Key Takeaways:

  • Tiny homes have not yet gained a large share of the residential market, having been responsible for only 2% of all home sales in NYC and San Francisco for the last eight years.
  • New apartment buildings have smaller units on average, with almost three quarters of them being under 1,000 square feet in 2018.
  • Tiny homes seem to be popular with the short-term renters, like students and young professionals.
  • Less dense cities like Columbus and Indianapolis have had more tiny homes sales than Chicago and Philadelphia. However, the opposite is true for tiny rental home construction.


The tiny house movement has gotten a lot of attention in recent years as a way to save money, reduce stress and lower your environmental impact. However, the concept is hardly new. NYC has had tiny homes, called Single Room Occupancy apartments, since the Great Depression. With space in denser cities coming at premiums, they’re an attractive option for those whose main priority is location. Yet, fitting your whole life into 500 square feet is not for everyone, especially if it’s not just you.

Smaller home sizes in general seem to be gaining traction, even in more spread-out cities like Phoenix, where 66% of apartments completed were under 1,000 square feet. So, we looked at home sales volume, median sale prices and apartment completions from the top-10 cities by population in the country to determine if this is an actual trend for buyers and renters or more of a niche concept.

Not a Lot of Buyers

In the last eight years, homes under 500 square feet accounted for about 2% of all home sales in NYC and San Francisco. That’s a pretty low percentage given the amount of media coverage for tiny homes and micro-apartments. Even home under 1,000 square feet comprised less than a quarter of all sales in both cities. The lowest was San Jose with just 36 sales under 500 square feet since 2010.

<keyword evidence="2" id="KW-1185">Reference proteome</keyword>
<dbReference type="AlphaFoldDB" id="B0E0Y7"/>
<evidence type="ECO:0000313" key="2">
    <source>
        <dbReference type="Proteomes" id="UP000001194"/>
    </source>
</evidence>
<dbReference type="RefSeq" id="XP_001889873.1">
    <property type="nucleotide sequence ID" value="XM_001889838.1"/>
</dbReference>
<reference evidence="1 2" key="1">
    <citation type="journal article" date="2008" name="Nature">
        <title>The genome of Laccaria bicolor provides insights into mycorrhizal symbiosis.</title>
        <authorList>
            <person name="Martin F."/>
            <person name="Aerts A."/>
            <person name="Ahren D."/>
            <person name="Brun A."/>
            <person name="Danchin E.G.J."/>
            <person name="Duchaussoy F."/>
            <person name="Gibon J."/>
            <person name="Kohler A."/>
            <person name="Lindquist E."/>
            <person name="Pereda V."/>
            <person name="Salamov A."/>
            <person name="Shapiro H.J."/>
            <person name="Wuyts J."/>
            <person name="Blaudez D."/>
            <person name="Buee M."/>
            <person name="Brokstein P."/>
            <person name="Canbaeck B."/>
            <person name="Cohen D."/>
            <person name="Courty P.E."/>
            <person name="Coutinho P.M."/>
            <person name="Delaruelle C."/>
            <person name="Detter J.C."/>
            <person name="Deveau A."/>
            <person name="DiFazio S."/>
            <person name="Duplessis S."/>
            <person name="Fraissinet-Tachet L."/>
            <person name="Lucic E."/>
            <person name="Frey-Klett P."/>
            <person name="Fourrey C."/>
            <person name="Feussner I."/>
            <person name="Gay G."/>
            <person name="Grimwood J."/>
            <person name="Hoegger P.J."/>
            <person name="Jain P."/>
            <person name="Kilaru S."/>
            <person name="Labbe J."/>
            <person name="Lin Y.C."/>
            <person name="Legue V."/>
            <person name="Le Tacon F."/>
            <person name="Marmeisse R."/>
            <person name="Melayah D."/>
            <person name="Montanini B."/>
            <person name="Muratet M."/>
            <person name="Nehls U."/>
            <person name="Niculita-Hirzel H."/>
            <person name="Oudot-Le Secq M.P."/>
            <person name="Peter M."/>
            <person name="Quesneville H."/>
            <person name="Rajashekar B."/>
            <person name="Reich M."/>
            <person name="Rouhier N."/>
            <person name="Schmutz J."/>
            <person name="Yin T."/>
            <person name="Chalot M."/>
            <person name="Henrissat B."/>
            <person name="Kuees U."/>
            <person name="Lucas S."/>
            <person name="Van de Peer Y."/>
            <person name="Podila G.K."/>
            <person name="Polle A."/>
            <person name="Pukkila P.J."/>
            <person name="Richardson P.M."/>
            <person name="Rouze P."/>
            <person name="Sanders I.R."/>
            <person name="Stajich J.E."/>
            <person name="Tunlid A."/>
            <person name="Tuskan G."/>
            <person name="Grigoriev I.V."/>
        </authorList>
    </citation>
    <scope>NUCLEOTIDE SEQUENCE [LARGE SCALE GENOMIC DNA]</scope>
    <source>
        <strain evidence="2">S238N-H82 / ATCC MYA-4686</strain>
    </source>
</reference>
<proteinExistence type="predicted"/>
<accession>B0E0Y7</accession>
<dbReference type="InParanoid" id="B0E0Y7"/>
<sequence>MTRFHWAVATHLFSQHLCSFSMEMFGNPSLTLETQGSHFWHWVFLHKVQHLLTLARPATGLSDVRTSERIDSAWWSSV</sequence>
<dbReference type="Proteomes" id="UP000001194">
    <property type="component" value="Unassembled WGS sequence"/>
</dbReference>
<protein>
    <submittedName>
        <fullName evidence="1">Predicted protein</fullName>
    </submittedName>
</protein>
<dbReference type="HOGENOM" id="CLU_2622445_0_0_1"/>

Sales volume by size in the last 8 years

It may seem that denser cities would naturally attract more tiny homes, but that’s not necessarily the case. NYC and San Francisco may have had the highest amount of tiny home sales of the cities we looked at, but similar cities, like Philadelphia and Chicago, had hardly any. Meanwhile, Columbus and Indianapolis, which are far less dense, had more than Philadelphia and Chicago. Still, these differences are barely a blip on the radar of the total home sales in these cities. Based on this data, tiny homes don’t appear to be an attractive option for the average buyer at this point.

Tiny Rentals May be More Popular

Looking at what apartment sizes are being built can give us some insight. Last year, 72% of completed apartments were below 1,000 square feet in the cities we studied, according to RentCafé. In San Francisco, almost one-quarter of the completed apartments were below 500 square feet. Even sprawling cities like San Jose and Phoenix built more apartments under 1,000 square feet than over. So, we’re seeing a shift towards smaller homes based on the increased number of homes being built under 1,000 square feet.

Completed apartments in the last 8 years